Auticon is an international IT consultancy and social enterprise, employing autistic individuals to work on client projects. Set up in 2011, it employs more than 300 people globally, including 40 consultants and 10 back-office staff in the UK.
Steve Hill, commercial director at Auticon, says: “Our objective is to provide long-term career and employment opportunities to autistic adults. Individuals with autism can have formidable cognitive ability, enabling them to outperform in areas such as data analytics, cyber threat detection and software development.”
To ensure every placement runs as smoothly as possible, one of Auticon’s job coaches supports both the consultant and the client. “Our job coaches prepare our IT consultants for a project, explaining the corporate culture and ensuring they have everything they need,” says Hill. “They also run autism awareness training for the host company, helping them to understand the differences they may encounter and facilitating any reasonable adjustments that may be required.”
These adjustments depend on the consultant’s needs but might include placing a workstation in a quieter spot away from lifts or toilets; providing noise-cancelling headphones; or shifting the consultant’s working hours to avoid a busy commute.
Clients are also encouraged to review their communications to ensure they are as clear and unambiguous as possible. “Up to 80% of communication is non-verbal but autistic adults don’t necessarily process this,” explains Hill. “To overcome this, we recommend that leaders set clear expectations and provide our consultants with anything they need ahead of a meeting to ensure they’re prepared. This could be the agenda or details of the information they might need to present.”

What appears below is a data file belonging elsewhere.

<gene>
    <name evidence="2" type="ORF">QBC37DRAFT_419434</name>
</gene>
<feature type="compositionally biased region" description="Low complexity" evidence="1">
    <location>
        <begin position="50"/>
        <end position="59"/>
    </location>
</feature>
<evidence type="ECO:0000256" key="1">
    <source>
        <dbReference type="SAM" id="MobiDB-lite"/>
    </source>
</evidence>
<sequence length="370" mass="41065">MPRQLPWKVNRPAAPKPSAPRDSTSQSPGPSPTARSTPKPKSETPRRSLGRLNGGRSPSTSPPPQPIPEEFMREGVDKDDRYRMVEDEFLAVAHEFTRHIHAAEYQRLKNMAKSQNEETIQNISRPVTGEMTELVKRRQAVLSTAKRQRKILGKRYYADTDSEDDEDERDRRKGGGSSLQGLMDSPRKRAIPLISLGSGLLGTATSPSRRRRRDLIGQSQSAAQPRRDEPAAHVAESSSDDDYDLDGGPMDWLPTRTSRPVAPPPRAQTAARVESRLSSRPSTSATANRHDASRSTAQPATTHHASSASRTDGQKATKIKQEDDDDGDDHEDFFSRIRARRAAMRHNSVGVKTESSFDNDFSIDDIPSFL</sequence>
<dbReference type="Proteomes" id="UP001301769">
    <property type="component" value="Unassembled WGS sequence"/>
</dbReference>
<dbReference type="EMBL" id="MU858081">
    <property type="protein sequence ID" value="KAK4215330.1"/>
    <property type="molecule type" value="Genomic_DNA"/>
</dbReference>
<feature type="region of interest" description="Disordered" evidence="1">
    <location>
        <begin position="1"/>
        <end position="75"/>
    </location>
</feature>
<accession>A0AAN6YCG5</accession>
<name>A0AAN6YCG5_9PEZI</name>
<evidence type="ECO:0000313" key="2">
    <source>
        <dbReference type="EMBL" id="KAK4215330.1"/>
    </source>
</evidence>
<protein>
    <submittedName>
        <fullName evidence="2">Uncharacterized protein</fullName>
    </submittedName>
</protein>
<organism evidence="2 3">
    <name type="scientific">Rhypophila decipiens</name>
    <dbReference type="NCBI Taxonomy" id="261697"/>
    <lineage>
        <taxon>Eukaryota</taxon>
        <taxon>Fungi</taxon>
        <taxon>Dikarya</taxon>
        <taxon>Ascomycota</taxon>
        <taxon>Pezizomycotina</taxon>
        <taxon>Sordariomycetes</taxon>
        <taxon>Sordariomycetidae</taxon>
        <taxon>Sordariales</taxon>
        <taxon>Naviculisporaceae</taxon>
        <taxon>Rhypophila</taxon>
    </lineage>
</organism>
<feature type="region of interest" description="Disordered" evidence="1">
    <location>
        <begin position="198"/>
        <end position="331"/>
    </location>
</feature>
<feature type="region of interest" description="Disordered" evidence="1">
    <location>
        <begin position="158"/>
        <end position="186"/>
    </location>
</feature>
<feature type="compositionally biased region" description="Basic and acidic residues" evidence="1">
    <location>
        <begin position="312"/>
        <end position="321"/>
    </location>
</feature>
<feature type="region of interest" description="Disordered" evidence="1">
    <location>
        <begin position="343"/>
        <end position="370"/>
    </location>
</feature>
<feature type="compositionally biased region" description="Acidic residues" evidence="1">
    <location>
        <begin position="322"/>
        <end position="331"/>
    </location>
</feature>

Once a client has had a successful placement, most are comfortable attracting their own neurodivergent talent. “We’re happy to support them through this too, providing advice on the recruitment process and the policies they might want to put in place to support neurodivergent employees,” adds Hill. “It’s a bit like teaching someone to swim: they need lots of support to build their confidence but once they’re used to it, they’re off.”